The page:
While attending “ladies’ camp” in Espanola, New Mexico one summer, it was decided that we would all take a drive up a nearby mountain, have a picnic and enjoy the warm, summer day. An old school bus had been chartered to take us up but I somehow missed the bus that morning and ended up riding with a couple of other women in a pick-up truck driven by one of the hired hands at the camp.
We enjoyed our relaxing and uneventful afternoon and when it was time to return, one of the women approached me and asked if I would mind taking her place on the bus so she could ride back down in the truck (I think she had a crush on the cute truck driver). No, I didn’t mind; so I boarded the bus and we began the hour-plus trip to camp on the tightly twisting, mountain road. I took a seat at the rear of the bus and shortly after we got started, a friend and I heard a car’s horn blasting persistently. We turned around to look out the back window and the people in the car behind us were frantically trying to get our attention. It was then we saw the smoke–and at that same moment we realized something was terribly wrong. The brakes had gone out!
When we realized our predicament of terror–we grabbed hands, clutching at each other and started praying and chanting out loud to God and guru. I remember briefly thinking–is this the way I’m going to die? In looking back, though, I’m amazed at the calmness that came over me at that moment.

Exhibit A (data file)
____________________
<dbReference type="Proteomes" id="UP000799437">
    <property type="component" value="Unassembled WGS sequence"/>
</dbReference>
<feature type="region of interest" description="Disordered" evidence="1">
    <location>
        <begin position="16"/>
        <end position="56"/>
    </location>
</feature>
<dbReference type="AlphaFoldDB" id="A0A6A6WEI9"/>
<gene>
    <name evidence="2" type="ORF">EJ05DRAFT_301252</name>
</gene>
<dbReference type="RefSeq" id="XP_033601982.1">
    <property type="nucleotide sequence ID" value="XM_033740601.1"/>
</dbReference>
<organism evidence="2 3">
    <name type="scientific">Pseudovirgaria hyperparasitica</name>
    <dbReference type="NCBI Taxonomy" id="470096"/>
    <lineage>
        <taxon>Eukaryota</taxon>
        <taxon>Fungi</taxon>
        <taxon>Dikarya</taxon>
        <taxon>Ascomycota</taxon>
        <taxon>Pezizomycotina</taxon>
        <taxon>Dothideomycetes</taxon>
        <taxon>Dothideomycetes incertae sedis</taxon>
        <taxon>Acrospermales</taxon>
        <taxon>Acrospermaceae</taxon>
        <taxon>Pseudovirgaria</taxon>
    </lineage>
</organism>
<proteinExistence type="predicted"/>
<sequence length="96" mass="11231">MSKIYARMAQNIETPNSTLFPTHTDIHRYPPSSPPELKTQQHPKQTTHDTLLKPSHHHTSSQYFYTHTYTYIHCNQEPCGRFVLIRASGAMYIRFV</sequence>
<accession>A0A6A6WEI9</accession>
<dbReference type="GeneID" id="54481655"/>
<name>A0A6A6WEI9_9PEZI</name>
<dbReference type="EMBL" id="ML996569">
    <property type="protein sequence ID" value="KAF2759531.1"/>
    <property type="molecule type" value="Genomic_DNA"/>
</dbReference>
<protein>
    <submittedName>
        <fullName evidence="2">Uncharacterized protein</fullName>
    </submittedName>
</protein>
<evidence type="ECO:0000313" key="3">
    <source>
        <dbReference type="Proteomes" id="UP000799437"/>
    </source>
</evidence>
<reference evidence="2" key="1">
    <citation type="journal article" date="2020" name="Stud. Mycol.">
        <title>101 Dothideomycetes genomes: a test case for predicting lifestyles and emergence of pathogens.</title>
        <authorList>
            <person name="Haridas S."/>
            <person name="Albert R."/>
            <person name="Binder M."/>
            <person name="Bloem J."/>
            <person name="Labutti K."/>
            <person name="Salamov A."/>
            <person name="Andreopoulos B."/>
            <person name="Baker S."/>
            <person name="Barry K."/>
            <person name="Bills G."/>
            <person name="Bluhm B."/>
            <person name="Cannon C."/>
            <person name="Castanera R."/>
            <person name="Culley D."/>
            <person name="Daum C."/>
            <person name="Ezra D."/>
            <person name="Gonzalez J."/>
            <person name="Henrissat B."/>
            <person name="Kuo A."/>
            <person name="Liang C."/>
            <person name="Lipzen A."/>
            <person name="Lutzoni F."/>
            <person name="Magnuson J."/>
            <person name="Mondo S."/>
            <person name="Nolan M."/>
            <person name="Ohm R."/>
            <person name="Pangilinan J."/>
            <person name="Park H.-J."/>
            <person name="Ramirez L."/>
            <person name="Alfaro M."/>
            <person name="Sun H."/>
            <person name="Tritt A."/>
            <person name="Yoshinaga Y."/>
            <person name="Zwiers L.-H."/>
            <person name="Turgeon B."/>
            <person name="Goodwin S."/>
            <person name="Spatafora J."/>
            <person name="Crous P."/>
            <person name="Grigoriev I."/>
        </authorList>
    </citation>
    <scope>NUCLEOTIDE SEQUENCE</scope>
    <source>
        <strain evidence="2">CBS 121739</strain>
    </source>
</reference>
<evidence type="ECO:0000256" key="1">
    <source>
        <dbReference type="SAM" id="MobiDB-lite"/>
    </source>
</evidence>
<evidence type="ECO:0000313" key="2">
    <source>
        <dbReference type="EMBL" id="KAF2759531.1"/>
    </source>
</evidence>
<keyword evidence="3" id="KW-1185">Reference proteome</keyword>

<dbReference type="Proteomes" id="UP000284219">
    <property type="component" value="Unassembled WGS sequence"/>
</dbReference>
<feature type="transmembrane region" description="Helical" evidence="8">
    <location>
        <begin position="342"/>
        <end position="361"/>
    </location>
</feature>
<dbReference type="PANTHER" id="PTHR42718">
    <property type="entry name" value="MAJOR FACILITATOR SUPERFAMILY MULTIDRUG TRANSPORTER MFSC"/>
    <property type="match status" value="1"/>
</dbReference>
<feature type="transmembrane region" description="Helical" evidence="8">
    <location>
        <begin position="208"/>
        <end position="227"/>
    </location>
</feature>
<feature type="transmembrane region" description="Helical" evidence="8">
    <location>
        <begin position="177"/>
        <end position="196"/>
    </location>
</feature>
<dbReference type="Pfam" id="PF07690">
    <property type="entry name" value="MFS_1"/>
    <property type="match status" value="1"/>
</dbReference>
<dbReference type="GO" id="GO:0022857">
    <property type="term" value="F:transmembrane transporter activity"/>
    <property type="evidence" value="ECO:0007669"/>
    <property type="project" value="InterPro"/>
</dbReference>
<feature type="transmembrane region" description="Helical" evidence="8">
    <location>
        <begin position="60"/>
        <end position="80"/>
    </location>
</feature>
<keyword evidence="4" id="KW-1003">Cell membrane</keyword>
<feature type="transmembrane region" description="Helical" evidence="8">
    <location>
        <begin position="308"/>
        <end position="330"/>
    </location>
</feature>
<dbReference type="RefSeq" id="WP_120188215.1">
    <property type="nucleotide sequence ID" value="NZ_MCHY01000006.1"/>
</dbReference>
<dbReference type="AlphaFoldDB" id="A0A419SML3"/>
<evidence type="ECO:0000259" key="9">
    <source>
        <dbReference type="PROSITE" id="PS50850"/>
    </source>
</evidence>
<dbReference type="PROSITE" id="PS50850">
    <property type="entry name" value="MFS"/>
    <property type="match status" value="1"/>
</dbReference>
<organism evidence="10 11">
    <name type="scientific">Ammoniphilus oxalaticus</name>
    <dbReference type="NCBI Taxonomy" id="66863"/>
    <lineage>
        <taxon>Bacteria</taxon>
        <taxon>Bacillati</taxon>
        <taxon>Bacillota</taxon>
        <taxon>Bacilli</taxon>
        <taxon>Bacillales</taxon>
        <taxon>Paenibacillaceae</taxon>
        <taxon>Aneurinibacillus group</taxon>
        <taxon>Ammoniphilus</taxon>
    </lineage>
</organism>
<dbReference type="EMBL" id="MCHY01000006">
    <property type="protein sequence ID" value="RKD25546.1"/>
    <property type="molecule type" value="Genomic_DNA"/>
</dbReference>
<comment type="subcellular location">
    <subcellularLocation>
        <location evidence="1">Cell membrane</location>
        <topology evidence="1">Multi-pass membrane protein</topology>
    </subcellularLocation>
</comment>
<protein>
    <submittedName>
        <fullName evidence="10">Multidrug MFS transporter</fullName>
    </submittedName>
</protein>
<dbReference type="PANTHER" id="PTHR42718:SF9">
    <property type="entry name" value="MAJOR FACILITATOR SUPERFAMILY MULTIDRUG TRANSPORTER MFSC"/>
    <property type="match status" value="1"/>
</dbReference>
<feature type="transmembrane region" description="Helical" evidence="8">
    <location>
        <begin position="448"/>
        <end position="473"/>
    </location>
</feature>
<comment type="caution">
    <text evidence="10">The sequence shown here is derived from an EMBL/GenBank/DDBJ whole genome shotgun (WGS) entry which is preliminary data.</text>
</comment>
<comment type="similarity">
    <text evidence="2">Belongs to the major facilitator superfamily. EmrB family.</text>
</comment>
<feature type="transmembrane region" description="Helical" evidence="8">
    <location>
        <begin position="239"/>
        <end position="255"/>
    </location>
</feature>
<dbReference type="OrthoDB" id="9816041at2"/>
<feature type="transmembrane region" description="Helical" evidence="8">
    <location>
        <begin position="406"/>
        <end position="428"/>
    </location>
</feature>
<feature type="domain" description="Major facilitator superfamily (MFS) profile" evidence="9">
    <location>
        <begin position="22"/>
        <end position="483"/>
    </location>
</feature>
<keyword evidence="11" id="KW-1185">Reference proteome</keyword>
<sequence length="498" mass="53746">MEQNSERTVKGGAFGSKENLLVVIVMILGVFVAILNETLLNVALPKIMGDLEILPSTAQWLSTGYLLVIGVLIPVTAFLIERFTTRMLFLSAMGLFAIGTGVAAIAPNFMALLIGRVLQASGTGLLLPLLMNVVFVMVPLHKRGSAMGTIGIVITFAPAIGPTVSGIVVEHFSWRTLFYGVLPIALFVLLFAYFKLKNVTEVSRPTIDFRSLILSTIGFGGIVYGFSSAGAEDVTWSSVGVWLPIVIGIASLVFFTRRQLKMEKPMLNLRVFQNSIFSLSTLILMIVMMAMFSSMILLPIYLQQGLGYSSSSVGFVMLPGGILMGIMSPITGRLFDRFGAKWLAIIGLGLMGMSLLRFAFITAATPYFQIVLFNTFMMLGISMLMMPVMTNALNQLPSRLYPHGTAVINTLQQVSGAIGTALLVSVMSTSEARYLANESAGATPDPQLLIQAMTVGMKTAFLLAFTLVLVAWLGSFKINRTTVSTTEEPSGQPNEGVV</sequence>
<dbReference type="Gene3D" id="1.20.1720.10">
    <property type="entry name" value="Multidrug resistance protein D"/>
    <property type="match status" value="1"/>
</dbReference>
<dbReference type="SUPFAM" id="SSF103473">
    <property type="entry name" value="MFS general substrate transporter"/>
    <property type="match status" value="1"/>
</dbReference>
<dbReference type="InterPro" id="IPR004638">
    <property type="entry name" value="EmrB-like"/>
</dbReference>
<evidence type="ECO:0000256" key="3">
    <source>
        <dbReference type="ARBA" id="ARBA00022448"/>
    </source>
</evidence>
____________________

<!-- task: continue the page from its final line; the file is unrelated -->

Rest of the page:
We quickly gained speed as we lost all ability to slow down, and as we hit bumps and dips in the pavement were being violently jostled and bounced. Our driver was actually thrown out of her seat twice (and managed to get back into it) as she bravely maneuvered the bus, repeatedly “scraping” the out-of-control vehicle along the face of the mountain in an attempt to slow us. There were areas along one side of the road where cliffs fell steeply into ravines and she was trying to avoid us going over them. She had her one year old baby on the trip with us that day and I’m sure that that had something to do with her valiant efforts to bring us to safety.
The driver’s attempts finally paid off as we came to a tumbling halt, the elderly bus heaving one last time as we flipped over, landed upside down and skidded off the side of the road.
Help arrived in minutes and several of us were driven in a police squad car to the nearest hospital to be checked out. I had suffered a bloody cut on my foot which required a tetanus shot and had sprained my neck as I landed on it sideways. I had to wear a neck brace for several weeks while it healed. One of the baby’s arms was broken but no one was seriously injured.
Upon returning home to Massachusetts I suffered from post traumatic stress disorder. I felt a real sense of loss of control while riding in vehicles that I perceived as going too fast, especially if we “bumped” at any point. I would become aware of my right foot pressing deeply into the floorboard, unconsciously trying to slow us. Riding on the subway could also induce panic as it sometimes felt we were blasting along at excessive, out-of-control speeds. I became one, big “white knuckle”. The fear has lessened over the years but can still rear its head at times, instantly returning me to that day on the mountain.